While all this is very interesting stuff, EMRAYS is not the ‘holy grail’ AI technology which will remove the need for high quality metadata which human beings have catalogued as a result of a deep and intimate knowledge of both the subject matter and core findability concepts.  In particular, the issue of dealing with subject-specific metadata remains one which is very complex to automate.  Further, I cannot see how it will ever be economically achieved since it still requires a custom model to be developed for nearly every single subject domain where a DAM solution might be used.  With that said, EMRAYS still has a number of very intriguing uses and this is not to say progress will never be made with subject-specific metadata by them (or others) and it is a technology which we plan to keep track of.

There is a wider point to be made here about the DAM software market, in general.  It appears that over the last decade, DAM vendors have become too preoccupied with keeping their core platforms fed, watered and integrating with other solutions to have any time left to innovate themselves.  Even the larger operators (and in DAM, most of them aren’t really that large anyway) are under-resourced and/or unable to hire sufficient talent at the scale required.  Add in the fact that many firms depend on their customers for new ideas as they themselves simply have no idea where to start in terms of innovation and it is quite obvious to see why this scenario has arisen.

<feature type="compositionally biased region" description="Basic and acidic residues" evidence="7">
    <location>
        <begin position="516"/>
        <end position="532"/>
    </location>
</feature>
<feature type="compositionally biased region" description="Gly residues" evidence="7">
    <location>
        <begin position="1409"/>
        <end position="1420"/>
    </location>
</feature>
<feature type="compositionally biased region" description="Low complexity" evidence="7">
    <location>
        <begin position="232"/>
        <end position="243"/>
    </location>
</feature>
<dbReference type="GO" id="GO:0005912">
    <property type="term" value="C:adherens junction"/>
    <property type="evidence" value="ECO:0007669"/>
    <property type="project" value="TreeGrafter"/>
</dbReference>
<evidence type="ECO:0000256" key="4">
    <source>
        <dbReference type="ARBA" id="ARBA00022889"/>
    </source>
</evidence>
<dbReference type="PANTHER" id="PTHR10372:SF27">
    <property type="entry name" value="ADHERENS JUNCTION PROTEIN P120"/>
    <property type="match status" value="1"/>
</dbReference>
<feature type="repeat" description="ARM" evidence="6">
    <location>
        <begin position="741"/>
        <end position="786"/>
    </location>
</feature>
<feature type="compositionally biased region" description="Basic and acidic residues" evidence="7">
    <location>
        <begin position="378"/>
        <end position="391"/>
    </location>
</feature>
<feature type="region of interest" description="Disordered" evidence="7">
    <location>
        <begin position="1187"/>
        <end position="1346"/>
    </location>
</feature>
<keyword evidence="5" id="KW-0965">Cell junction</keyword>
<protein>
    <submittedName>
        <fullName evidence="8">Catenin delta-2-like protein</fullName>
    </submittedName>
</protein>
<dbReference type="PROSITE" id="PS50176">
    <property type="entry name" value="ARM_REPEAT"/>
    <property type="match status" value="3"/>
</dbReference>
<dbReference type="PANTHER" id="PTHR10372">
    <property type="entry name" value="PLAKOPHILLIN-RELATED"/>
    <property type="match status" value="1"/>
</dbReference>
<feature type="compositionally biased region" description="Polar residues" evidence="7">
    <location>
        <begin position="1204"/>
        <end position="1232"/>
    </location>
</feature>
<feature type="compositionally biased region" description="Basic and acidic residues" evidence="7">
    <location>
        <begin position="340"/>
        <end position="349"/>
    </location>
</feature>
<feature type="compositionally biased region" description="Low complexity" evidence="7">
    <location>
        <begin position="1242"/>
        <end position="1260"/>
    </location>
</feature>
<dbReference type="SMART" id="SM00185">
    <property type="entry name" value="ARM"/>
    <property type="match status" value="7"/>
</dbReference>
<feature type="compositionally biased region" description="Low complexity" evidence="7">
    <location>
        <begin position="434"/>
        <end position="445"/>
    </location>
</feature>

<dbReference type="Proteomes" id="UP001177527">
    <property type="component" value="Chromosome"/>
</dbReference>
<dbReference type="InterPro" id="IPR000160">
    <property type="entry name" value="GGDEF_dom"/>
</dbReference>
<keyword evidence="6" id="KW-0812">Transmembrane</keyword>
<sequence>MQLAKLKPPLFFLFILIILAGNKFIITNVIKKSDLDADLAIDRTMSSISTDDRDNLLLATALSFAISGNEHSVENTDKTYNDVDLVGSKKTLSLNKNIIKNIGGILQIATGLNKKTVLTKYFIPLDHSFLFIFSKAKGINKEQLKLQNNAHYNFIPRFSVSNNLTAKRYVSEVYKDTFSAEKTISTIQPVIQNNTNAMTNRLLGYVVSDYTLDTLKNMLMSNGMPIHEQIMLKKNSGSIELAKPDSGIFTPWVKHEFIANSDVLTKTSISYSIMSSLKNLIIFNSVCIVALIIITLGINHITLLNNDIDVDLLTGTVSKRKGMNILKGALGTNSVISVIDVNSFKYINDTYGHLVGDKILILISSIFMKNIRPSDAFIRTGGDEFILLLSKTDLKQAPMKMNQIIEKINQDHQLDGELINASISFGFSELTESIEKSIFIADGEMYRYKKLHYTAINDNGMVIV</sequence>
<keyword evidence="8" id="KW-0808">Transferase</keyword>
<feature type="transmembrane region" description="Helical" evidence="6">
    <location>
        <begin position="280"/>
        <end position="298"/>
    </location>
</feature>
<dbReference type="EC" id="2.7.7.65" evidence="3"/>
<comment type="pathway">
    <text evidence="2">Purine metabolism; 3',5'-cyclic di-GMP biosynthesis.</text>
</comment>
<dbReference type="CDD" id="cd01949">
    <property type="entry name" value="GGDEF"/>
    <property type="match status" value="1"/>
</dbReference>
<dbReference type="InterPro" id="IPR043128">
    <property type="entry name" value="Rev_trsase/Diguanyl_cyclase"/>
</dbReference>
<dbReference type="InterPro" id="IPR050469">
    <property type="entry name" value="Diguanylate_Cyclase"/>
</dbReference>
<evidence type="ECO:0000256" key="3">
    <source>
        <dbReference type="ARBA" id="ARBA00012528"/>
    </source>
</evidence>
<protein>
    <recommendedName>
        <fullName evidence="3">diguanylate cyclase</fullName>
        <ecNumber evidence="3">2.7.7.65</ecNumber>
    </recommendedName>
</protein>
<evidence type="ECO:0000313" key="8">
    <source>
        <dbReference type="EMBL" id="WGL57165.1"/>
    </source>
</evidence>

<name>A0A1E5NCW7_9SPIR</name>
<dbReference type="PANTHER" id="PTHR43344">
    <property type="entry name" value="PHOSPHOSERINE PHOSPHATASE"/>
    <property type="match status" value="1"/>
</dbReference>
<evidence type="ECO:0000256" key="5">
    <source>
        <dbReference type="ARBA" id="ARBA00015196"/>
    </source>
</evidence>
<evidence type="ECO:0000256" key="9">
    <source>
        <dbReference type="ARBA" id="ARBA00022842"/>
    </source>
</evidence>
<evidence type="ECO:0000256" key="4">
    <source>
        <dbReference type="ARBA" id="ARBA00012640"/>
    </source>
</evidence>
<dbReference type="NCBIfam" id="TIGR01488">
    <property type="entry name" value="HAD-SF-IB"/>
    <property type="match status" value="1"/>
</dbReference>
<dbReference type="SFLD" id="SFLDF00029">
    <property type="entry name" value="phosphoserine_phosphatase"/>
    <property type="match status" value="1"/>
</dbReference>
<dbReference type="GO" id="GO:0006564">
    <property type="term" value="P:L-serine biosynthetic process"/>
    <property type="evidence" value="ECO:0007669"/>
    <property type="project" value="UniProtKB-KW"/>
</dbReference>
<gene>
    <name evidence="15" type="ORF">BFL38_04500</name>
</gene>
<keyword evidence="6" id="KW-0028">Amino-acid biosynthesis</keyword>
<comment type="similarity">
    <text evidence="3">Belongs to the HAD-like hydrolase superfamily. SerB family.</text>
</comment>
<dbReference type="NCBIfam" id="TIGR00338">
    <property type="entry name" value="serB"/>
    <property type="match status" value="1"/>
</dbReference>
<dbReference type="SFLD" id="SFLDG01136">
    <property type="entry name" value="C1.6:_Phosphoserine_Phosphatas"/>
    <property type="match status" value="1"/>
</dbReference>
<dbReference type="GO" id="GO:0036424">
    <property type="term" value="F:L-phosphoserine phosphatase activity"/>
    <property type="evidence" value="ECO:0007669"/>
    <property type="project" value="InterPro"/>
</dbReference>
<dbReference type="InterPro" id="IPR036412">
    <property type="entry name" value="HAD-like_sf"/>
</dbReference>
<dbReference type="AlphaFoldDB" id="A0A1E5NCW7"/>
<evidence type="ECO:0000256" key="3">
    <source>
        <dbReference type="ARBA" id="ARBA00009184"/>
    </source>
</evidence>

Although out-sourcing this kind of more cutting edge research to third parties has its risks, for many vendors, it might be the most practical approach.  In this case, product development becomes less about trying to find a few hours of development staff time to squeeze in some ‘blue sky thinking’ (and all the untested code that will accompany it) and more about researching potential partners like EMRAYS.

There is a lot of talk about the alleged growth of the DAM market and recent analyst reports have jumped on the bandwagon to claim double-digit figures are being achieved.  This doesn’t bear up with the reality on the ground, however.  The recent series of acquisitions of DAM vendors by larger CX suite providers suggests many of the former secretly know this to be true and that client revenues are being recycled rather than significant new deals inked with those who have never done DAM before.

To have growth in technology markets, it is necessary to have innovation.  If that falls away, growth usually stalls not long afterwards.  For nearly a decade now, innovation in DAM has been inexorably moving to tool providers who offer products which integrate and extend DAMs.  If there is a growth opportunity in DAM, it is probably in this segment rather than the platform vendors themselves.